Entire branches of the capitalist economy will disappear, particularly the parts linked to the commodification of life, control of the dominated classes, advertizing, excessive packaging, land appropriation and housing control by private interests, to the stock market and the domination of global finance, the luxury industry, the absurd travel times caused by social-spatial segregation, and the exploitation of the Global South’s natural resources…

The use of dangerous raw resources that are difficult to extract and recycle, and which destroy the environment will be severely limited and replaced wherever possible. We fight as much against nuclear power as we do against fossil fuels.

We demand an end to nuclear power, immediately in the civil sector (except for medical uses) and the military sector. Nuclear power is an authoritarian system linked to the military-industrial complex ; it is exceptionally dangerous and as such is heavily dependant on police and security ; the pollution it causes is irreversible, and it is the antithesis of a democratic and decentralized energy model. Energy needs, naturally reduced by new production models and a different way of life, will be satisfied by renewable sources of energy, produced locally and according to needs.

A combat with social environmentalism at its heart

Environmentalism is intimately linked with the fight for a different type of society. It is inseparable from the fight for direct democracy and economic equality, and in this sense, bridging the gap between the two movements so that they may combine, will be the keystone on which the subsequent environmental strategy will be built.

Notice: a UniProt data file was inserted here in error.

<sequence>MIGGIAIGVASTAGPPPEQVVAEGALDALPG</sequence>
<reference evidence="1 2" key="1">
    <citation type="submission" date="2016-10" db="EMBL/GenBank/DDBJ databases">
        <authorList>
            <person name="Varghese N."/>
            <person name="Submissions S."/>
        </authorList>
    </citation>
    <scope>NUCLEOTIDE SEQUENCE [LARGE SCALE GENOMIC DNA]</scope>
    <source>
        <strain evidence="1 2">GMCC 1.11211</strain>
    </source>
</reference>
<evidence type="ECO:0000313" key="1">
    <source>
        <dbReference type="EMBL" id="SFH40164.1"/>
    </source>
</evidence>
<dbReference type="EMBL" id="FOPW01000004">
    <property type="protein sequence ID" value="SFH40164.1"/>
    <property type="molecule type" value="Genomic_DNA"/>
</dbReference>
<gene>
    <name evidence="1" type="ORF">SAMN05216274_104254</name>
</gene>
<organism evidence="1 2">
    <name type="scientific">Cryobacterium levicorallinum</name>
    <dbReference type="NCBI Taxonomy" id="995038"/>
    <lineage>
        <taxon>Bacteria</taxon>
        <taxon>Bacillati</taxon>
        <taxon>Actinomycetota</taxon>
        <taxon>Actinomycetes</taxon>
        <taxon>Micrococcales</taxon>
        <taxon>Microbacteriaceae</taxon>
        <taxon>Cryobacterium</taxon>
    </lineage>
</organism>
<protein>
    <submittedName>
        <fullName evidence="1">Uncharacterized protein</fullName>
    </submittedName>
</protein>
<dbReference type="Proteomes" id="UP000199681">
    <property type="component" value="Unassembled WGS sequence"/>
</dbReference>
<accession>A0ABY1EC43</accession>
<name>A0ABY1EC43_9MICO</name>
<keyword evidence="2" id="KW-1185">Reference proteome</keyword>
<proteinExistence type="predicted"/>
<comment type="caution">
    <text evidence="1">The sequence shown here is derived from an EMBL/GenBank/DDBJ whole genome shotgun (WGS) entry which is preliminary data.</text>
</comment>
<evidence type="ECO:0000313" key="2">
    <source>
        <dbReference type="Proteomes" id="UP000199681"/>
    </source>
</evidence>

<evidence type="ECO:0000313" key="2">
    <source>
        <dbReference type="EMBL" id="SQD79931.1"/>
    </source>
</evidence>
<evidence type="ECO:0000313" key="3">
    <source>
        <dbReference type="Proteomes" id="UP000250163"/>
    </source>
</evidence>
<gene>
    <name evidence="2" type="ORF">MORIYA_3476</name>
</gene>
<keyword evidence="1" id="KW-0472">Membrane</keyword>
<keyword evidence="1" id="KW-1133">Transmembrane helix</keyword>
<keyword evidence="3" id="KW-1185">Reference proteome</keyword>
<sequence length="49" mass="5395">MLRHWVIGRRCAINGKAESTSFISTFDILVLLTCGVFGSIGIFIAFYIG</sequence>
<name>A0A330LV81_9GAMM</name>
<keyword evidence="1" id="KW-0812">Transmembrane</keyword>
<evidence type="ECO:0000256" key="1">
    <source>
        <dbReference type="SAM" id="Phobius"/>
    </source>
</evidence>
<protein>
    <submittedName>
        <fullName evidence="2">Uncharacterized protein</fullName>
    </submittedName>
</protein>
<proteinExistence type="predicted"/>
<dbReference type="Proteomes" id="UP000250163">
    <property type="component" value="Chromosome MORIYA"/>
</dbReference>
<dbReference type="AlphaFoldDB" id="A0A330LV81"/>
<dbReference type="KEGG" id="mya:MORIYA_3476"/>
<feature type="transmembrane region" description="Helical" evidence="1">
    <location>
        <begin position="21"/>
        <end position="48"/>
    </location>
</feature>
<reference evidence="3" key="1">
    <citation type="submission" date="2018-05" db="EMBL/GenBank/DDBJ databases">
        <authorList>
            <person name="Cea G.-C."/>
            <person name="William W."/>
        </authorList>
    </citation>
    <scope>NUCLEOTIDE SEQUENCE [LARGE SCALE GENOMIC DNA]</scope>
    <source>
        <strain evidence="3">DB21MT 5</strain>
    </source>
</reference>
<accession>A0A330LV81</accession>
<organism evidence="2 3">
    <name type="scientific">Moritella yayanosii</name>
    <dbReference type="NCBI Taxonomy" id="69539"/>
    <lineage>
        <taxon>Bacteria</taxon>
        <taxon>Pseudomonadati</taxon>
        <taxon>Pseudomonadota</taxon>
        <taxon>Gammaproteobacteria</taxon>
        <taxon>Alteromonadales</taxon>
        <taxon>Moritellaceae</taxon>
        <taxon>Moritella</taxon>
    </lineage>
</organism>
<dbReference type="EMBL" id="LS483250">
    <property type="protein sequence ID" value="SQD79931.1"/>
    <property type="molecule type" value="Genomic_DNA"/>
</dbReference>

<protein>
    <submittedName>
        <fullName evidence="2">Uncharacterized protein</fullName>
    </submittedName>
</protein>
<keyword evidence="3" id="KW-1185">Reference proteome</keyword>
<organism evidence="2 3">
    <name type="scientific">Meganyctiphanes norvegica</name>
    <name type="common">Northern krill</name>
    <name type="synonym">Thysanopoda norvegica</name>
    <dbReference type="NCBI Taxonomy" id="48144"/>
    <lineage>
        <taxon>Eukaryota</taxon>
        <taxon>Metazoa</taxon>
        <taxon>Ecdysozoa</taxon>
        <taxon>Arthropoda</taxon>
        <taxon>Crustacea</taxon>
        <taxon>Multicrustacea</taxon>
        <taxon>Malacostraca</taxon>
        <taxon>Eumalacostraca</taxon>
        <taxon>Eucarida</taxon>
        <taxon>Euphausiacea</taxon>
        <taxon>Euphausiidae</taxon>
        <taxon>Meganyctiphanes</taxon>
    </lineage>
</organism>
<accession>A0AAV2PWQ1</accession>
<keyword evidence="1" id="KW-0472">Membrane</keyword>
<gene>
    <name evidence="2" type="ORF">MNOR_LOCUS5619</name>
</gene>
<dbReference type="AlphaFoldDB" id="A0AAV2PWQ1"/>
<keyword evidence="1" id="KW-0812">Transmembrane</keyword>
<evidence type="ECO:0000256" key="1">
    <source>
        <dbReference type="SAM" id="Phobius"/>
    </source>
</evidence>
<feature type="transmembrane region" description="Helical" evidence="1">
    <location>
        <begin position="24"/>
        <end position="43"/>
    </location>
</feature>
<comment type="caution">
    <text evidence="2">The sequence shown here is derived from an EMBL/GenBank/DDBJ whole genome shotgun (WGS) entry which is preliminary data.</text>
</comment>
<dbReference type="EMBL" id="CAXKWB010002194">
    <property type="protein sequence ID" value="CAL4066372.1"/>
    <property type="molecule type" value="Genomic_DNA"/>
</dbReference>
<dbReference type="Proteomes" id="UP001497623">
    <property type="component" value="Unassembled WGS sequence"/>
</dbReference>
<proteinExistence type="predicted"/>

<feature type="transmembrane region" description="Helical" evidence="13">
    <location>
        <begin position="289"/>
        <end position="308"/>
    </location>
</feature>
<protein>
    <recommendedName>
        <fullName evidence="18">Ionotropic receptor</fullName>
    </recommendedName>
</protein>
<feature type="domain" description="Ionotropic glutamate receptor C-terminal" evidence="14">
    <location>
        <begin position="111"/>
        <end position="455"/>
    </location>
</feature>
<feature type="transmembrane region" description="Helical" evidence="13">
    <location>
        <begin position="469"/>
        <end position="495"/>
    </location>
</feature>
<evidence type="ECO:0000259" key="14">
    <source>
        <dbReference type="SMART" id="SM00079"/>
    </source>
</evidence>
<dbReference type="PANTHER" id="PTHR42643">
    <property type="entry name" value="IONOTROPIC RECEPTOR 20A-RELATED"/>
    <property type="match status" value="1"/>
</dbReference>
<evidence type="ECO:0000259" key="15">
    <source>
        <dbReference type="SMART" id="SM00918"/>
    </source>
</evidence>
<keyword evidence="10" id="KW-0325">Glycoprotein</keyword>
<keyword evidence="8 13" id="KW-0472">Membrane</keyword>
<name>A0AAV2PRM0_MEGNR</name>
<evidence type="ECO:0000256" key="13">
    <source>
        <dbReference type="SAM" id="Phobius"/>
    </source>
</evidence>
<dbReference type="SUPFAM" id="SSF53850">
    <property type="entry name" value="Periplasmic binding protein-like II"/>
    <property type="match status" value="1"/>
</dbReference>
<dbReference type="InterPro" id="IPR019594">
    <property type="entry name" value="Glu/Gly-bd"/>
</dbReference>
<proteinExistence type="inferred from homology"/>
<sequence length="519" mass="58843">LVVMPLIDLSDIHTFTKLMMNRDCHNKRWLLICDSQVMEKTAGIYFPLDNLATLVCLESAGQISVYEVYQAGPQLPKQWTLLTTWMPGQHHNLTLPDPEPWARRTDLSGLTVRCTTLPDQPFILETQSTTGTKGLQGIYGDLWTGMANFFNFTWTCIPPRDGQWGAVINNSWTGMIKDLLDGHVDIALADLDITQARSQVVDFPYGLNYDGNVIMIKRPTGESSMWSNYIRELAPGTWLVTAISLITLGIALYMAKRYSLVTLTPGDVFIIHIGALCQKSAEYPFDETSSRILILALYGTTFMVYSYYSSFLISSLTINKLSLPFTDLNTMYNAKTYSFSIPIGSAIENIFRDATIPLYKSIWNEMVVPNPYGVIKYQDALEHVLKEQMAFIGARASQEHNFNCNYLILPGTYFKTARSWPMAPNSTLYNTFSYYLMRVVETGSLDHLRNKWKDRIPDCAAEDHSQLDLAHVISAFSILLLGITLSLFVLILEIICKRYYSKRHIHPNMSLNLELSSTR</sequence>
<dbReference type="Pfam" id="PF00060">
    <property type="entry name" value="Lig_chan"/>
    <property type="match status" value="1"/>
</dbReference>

We refuse in advance any form of antidemocratic logic in which experts — who are too often linked to the dominant class — decide in the people’s place.

We neither expect anything from the institutionalized environmental movement, nor environmental policies put forward by institutions. They have no effect, and only serve the interests of the capitalists.

Our will is to bring life to the construction of an environmental struggle that seeks diversity :

  • within specifically environmentalist movements, we want to defend the inclusion of the consideration of the working class’ interests and seeking discussion as well as alliances with the social movements.
  • within the syndicalist movement and within class struggle organizations fighting on matters like housing, health or else, we want the environmentalist component to be systematically taken into account and the social movements to become forces of the environmentalist mobilizations.
  • we intend to take part to the creation of collective tools for production and distribution.

Victories achieved by local resistance movements are important, but they must weaken the grasp of capitalist ideology to truly have an impact. The same goes for alternative-society experiments — when social struggle and the demand for the socialization of the means of production are what defines them — these experiments will allow the ideas of libertarian communism to spread, and support the counter-movement essential to overthrowing capitalism.


Manifesto of the UCL